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What is Venturing?
Venturing is the young adult program of the Boy Scouts of America for young men and women ages 14–20, or 13 with completion of the eighth grade. Its purpose is to provide positive experiences to help youth mature and to prepare them to become responsible adults. It is based on a unique and dynamic relationship between youth, adult leaders, and organizations in their communities. Sea Scouts are the nautical oriented part of this program.
Methods and Ideals
In accordance to the BSA's "One Movement, One Oath, One Law" declaration, as of 2014, Venturers will learn and live by the Scout Oath and the Scout Law.
The Methods of Venturing are:
- Leadership and Mentoring All Venturers are given opportunities to learn and apply leadership skills. A Venturing crew is led by elected crew officers. The Venturing's program modal provides explicit training experiences to help youth lead and mentor as well as opportunities to test and refine their skills during youth-led and youth-mentored adventures.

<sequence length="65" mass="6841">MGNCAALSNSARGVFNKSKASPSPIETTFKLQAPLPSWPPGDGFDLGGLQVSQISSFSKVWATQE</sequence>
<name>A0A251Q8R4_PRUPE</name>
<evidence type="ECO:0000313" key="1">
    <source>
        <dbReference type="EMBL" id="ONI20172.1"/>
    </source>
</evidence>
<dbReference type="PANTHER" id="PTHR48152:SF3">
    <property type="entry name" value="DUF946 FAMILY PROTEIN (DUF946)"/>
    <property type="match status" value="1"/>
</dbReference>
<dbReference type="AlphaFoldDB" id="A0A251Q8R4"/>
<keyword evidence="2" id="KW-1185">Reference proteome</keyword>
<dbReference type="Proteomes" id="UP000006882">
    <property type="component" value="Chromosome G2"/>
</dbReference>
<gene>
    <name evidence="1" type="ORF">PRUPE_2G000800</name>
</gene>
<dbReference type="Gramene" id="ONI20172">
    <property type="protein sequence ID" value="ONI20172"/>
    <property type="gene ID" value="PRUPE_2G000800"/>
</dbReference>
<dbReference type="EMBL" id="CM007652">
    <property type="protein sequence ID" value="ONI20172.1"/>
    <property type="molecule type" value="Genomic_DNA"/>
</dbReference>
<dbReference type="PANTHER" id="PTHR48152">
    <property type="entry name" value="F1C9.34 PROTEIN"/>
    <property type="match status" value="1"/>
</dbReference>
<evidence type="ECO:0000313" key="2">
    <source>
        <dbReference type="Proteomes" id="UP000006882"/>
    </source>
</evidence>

- Group Activities and Adventure Venturing's emphasis on adventure helps provide team-building opportunities, new meaningful experiences, practical leadership application, and lifelong memories to young adults. Venturing activities are interdependent group experiences in which success is dependent on the cooperation of all. Learning by "doing" in a group setting provides opportunities for developing new skills.
- Recognition Personal growth comes through the Venturing recognition program and through the acknowledgement of a youth's competence and ability by peers and adults. The recognition program is more than just earning awards. As a Venturer progresses through the four levels of the Venturing recognition program, he or she will learn valuable skills and competencies that have been identified as vital to achieving success in education, in a work environment, and in life.